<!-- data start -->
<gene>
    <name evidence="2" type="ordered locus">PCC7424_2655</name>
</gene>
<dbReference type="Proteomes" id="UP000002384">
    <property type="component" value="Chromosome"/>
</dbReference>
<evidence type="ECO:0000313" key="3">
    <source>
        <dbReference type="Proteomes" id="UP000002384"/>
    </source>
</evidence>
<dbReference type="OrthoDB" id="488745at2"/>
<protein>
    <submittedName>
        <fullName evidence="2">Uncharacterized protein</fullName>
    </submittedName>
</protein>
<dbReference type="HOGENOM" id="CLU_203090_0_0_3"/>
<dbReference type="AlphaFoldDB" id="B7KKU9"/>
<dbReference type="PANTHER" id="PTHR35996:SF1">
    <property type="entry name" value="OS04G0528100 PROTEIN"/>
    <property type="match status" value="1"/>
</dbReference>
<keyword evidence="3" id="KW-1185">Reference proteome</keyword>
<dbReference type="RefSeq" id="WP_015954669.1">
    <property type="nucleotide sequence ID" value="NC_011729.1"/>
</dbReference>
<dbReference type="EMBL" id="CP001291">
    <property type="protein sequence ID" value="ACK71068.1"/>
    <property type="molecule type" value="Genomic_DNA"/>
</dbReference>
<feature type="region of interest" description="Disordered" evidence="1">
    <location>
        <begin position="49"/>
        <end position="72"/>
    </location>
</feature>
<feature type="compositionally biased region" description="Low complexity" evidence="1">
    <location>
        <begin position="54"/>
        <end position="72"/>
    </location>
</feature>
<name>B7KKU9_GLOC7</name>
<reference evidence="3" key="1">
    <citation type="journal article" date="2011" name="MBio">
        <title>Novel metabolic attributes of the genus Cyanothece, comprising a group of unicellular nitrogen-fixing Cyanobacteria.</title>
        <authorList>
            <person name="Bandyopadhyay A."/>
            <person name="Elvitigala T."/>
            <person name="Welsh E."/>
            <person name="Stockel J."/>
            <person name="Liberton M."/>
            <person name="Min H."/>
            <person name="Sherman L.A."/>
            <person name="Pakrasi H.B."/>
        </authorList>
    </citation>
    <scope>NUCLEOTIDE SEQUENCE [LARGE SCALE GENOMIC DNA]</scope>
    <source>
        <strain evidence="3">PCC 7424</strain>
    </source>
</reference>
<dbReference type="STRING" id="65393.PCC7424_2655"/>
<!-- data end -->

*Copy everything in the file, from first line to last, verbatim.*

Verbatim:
<gene>
    <name evidence="2" type="ordered locus">PCC7424_2655</name>
</gene>
<dbReference type="Proteomes" id="UP000002384">
    <property type="component" value="Chromosome"/>
</dbReference>
<evidence type="ECO:0000313" key="3">
    <source>
        <dbReference type="Proteomes" id="UP000002384"/>
    </source>
</evidence>
<dbReference type="OrthoDB" id="488745at2"/>
<protein>
    <submittedName>
        <fullName evidence="2">Uncharacterized protein</fullName>
    </submittedName>
</protein>
<dbReference type="HOGENOM" id="CLU_203090_0_0_3"/>
<dbReference type="AlphaFoldDB" id="B7KKU9"/>
<dbReference type="PANTHER" id="PTHR35996:SF1">
    <property type="entry name" value="OS04G0528100 PROTEIN"/>
    <property type="match status" value="1"/>
</dbReference>
<keyword evidence="3" id="KW-1185">Reference proteome</keyword>
<dbReference type="RefSeq" id="WP_015954669.1">
    <property type="nucleotide sequence ID" value="NC_011729.1"/>
</dbReference>
<dbReference type="EMBL" id="CP001291">
    <property type="protein sequence ID" value="ACK71068.1"/>
    <property type="molecule type" value="Genomic_DNA"/>
</dbReference>
<feature type="region of interest" description="Disordered" evidence="1">
    <location>
        <begin position="49"/>
        <end position="72"/>
    </location>
</feature>
<feature type="compositionally biased region" description="Low complexity" evidence="1">
    <location>
        <begin position="54"/>
        <end position="72"/>
    </location>
</feature>
<name>B7KKU9_GLOC7</name>
<reference evidence="3" key="1">
    <citation type="journal article" date="2011" name="MBio">
        <title>Novel metabolic attributes of the genus Cyanothece, comprising a group of unicellular nitrogen-fixing Cyanobacteria.</title>
        <authorList>
            <person name="Bandyopadhyay A."/>
            <person name="Elvitigala T."/>
            <person name="Welsh E."/>
            <person name="Stockel J."/>
            <person name="Liberton M."/>
            <person name="Min H."/>
            <person name="Sherman L.A."/>
            <person name="Pakrasi H.B."/>
        </authorList>
    </citation>
    <scope>NUCLEOTIDE SEQUENCE [LARGE SCALE GENOMIC DNA]</scope>
    <source>
        <strain evidence="3">PCC 7424</strain>
    </source>
</reference>
<dbReference type="STRING" id="65393.PCC7424_2655"/>